THE TREŠNJEVKA MARKET CINEMA: ROSETTA
Friday 12/07/2019 9 PM
RIGHT TO WORK: THE WAY WE LEFT IT
SHORT DOCUMENTARY FILM (9’)
DIR.: MARICA LALIĆ, IVAN LASIĆ, 2015
FEATURE FILM (95’)
DIR.: JEAN-PIERRE DARDENNE, LUC DARDENNE, 1999
THE “STREET OF WOMEN ANCESTORS” FILM PROGRAM CURATOR: MARTA BARADIĆ
The socially engaged, realistic drama Rosetta was filmed in 1999, a time of high unemployment rates in Europe. It takes place in a de-industrialised suburbs in eastern Belgium, where the eponymous heroine lives in a trailer with her alcoholic mother. The film opens with Rosetta’s getting fired and, almost in real time, it follows the poor teenager as she desperately tries to find and keep a job. The frantic job search is an integral part of her routinised everyday life: Rosetta looks for a job in the second-hand shop where she sells her old clothes, and the stall where she regularly buys waffles. Rosetta has received numerous awards, including a Palme d’Or at the Cannes Film Festival, but its importance is perhaps even more apparent in the influence it has had on the adoption of a Belgian law prohibiting employers from paying underage workers less than the minimum wage, also known as the Rosetta Plan.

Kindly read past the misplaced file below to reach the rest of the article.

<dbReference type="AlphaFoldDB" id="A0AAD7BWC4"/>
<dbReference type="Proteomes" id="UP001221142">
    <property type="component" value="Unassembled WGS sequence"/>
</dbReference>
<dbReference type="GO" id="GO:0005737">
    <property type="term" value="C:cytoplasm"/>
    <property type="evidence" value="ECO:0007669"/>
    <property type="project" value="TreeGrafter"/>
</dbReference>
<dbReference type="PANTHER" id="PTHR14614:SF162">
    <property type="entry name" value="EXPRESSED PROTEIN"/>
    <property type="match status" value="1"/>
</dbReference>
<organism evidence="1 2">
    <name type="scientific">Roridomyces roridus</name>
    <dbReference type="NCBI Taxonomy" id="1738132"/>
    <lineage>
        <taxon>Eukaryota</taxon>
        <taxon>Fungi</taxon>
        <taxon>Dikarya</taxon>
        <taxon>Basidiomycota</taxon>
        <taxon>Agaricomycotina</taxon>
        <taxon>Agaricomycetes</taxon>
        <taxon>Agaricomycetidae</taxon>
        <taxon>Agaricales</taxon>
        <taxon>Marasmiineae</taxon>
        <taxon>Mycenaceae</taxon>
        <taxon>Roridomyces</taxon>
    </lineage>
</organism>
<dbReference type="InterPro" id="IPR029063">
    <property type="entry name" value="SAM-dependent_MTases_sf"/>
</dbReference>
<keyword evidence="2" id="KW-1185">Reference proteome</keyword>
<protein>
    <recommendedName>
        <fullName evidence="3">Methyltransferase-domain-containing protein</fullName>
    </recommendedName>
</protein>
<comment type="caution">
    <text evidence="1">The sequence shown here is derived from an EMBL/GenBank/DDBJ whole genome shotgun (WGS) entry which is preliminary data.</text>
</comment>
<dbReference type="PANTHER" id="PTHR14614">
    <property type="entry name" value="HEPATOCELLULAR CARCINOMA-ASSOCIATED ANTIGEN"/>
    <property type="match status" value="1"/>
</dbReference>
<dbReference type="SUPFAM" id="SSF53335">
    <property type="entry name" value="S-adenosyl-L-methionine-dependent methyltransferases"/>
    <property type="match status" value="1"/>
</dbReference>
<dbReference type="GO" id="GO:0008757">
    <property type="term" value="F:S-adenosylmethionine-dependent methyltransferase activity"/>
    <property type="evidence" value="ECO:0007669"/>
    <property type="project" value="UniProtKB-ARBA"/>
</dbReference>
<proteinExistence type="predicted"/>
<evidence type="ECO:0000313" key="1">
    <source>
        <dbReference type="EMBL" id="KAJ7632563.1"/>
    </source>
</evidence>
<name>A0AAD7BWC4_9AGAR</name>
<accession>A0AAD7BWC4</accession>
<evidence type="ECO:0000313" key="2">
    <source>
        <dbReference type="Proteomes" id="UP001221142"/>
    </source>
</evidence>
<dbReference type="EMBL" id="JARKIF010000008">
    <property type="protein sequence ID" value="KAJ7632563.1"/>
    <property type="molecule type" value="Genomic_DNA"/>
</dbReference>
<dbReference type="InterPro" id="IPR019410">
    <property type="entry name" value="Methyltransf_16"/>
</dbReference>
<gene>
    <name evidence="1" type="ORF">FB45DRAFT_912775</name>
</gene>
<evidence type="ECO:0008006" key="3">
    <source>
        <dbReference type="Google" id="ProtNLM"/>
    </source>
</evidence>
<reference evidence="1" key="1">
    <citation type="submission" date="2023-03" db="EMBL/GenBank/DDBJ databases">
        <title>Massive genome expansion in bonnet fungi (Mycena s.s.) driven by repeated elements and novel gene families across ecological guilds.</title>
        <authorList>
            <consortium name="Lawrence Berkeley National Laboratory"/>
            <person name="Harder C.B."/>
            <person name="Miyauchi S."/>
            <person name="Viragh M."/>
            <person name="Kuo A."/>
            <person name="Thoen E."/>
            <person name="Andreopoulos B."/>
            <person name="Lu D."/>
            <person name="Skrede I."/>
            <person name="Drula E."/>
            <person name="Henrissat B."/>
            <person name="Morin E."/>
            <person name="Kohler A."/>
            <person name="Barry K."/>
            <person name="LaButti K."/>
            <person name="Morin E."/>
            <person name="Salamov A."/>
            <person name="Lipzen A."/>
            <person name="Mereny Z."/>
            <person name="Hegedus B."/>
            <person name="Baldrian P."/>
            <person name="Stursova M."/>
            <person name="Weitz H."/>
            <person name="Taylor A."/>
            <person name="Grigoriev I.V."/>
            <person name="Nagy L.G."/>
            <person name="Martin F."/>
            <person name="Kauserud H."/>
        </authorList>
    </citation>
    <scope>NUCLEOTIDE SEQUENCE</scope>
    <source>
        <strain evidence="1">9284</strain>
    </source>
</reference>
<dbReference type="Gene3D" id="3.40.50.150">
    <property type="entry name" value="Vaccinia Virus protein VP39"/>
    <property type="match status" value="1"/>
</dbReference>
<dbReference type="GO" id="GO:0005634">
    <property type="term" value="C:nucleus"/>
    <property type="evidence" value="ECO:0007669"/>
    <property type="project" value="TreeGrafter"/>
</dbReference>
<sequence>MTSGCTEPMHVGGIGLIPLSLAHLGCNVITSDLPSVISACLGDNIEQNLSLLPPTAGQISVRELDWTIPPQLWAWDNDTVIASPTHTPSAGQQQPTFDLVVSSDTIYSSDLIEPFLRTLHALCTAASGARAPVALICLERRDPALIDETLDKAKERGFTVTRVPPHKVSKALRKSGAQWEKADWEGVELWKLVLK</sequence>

Right to Work: The Way We Left is a film about the women workers of Uzor, a firm from Split, about the plant where they used to work and their destinies after they lost the final battle against the privatisation of the firm. Produced by Skribonaut and Kino Klub Split, the short was filmed by amateurs, minors from a children’s home. The film won an award by the jury for ethics and human rights at the 25th Days of Croatian Film.
In keeping with the issues of women’s heritage and intergenerational solidarity, the thematic cornerstones of the Street of Women Ancestors program by curator Marta Baradić, the selected films represent an attempt to reflect on different contexts and establish the links between similar experiences. The motifs of de-industrialisation, economic crisis, disenfranchisement, living on the periphery, growing up and ageing, and the everyday lives of workers, resulting in part from the specificity of the coexistence between urbanity and rurality and the related social dynamics, thus correspond to the context of Trešnjevka itself.
Financial support: Croatian Audiovisual Centre, Ministry of Culture of the Republic of Croatia and the City of zagreb Office for Education, Culture and Sport.
BAZA’s annual program is supported by the Kultura Nova foundation.